3 tips on how to get out of the rent cycle

Published on November 25th, 2020
  Written by 
Bill Tsouvalas
Bill Tsouvalas is the managing director and a key company spokesperson at Savvy. As a personal finance expert, he often shares his insights on a range of topics, being featured on leading news outlets including News Corp publications such as the Daily Telegraph and Herald Sun, Fairfax Media publications such as the Australian Financial Review, the Seven Network and more. Bill has over 15 years of experience working in the finance industry and founded Savvy in 2010 with a vision to provide affordable and accessible finance options to all Australians. He has built Savvy from a small asset finance brokerage into a financial comparison website which now attracts close to 2 million Aussies per year and was included in the BRW’s Fast 100 in 2015 as one of the fastest-growing companies in the country. He’s passionate about helping Australians make financially savvy decisions and reviews content across the brand to ensure its accuracy. You can follow Bill on LinkedIn.
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Making the jump from renting to owning your home can be a daunting experience, but one thing that you can rest assured knowing is that it is possible. Getting your finances in order is the first step to get approved for a home loan that will help you get a foot on the property ladder. Having these three tips can help you break the rent cycle into the property ladder.

1. Financial decisions you make today can affect tomorrow

It is the small things that will count when it comes to being financially fit to flex your credibility when applying for a home loan. It will also determine how much you will be able to afford. Therefore, it is vital that you start assessing the way you use your finances to pay off your everyday expenses, loans, and bills.

Having a budget that will help you track your expenses can also benefit you when it comes to saving a 20% for your mortgage. An emergency fund is one of the signs that you are ready to break into the property market. If you have a bad credit score or are currently struggling to stay atop of your bills you might want to put buying a house off until you are financially stable.

2. It is hard to crack the property market, but it’s possible

Things have certainly changed when it comes to home ownership in Australia. Australians are now postponing purchasing a house when compared to 30 years ago. Grattan Institute think tank found that the housing affordability has changed from the 1980’s where 60% of people aged 25 to 34-year olds owned a home. This number has dropped to less than 50%.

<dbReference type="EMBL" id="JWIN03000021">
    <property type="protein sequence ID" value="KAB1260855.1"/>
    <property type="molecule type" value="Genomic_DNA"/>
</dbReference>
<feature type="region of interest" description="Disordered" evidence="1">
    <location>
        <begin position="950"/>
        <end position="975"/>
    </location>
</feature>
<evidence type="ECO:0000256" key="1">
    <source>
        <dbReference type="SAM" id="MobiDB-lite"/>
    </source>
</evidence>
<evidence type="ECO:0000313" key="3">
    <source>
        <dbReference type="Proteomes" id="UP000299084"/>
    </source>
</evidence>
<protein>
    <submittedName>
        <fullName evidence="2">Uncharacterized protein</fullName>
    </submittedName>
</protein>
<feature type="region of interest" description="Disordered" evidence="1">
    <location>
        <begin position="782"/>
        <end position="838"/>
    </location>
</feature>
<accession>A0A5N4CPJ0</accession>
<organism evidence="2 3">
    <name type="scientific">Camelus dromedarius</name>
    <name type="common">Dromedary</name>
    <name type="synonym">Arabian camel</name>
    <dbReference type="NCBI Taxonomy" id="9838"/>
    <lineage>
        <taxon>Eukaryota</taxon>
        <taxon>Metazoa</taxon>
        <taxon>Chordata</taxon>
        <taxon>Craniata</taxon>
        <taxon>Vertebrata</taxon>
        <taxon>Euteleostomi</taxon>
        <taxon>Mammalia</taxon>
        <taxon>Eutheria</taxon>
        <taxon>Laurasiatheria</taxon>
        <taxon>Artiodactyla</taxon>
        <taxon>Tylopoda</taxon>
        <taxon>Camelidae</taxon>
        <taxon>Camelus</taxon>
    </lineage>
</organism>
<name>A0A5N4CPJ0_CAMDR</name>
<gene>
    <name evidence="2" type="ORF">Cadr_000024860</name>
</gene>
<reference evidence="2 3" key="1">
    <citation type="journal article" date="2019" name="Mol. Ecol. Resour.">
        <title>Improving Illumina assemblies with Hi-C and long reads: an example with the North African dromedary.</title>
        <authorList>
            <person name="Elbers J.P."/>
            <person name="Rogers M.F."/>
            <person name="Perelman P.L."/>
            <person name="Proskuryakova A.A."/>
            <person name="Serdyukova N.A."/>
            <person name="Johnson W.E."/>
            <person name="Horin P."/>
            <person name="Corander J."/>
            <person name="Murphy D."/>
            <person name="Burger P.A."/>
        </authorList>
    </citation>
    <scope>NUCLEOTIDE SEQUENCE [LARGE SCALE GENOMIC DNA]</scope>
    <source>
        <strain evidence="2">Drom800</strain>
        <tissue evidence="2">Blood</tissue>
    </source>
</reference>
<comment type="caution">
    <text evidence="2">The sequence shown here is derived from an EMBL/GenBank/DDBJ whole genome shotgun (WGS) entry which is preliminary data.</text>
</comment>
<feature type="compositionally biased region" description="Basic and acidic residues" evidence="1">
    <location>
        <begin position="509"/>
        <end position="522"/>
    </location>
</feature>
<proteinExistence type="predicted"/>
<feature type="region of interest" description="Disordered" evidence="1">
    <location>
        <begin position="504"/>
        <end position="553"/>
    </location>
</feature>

Unless if you are part of the 20% of Australians that are able to get that needed push from the bank of mom and dad, you will need to strengthen your financial records to get approved for a low rate home loan. Checking your credit report can help you see if there are arrears or errors that you need to fix to improve your chances of accessing a loan.

3. Stick to what is within your financial reach

Having a house in one of Australia’s lux suburbs close to the city or on the sun-kissed coast might be the dream, but if you are just cracking the property market you might want to consider sticking to what will be within your financial reach.

Figures released by the ABS showed that there is a proportion of renters that are currently under financial stress due to having a rent that takes a huge chunk out of their salary. According to the data, renters that spent an equivalent of 30%-35% had their rent jump to nearly 50% in the past decade.

The general rule of thumb is that your rent should not exceed 30% of your income. If it is, then it’s time you considered moving to an affordable place. Always keep in mind not to buy too much home that could end up pushing you into a debt spiral.

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This guide provides general information and does not consider your individual needs, finances or objectives. We do not make any recommendation or suggestion about which product is best for you based on your specific situation and we do not compare all companies in the market, or all products offered by all companies. It’s always important to consider whether professional financial, legal or taxation advice is appropriate for you before choosing or purchasing a financial product.

The content on our website is produced by experts in the field of finance and reviewed as part of our editorial guidelines. We endeavour to keep all information across our site updated with accurate information.

Approval for home loans is always subject to our lender’s terms, conditions and qualification criteria. Lenders will undertake a credit check in line with responsible lending obligations to help determine whether you’re in a position to take on the loan you’re applying for.

The interest rate, comparison rate, fees and monthly repayments will depend on factors specific to your profile, such as your financial situation, as well as others, such as the loan’s size and your chosen repayment term. Costs such as broker fees, redraw fees or early repayment fees, and cost savings such as fee waivers, aren’t included in the comparison rate but may influence the cost of the loan. Different terms, fees or other loan amounts may result in a different comparison rate.

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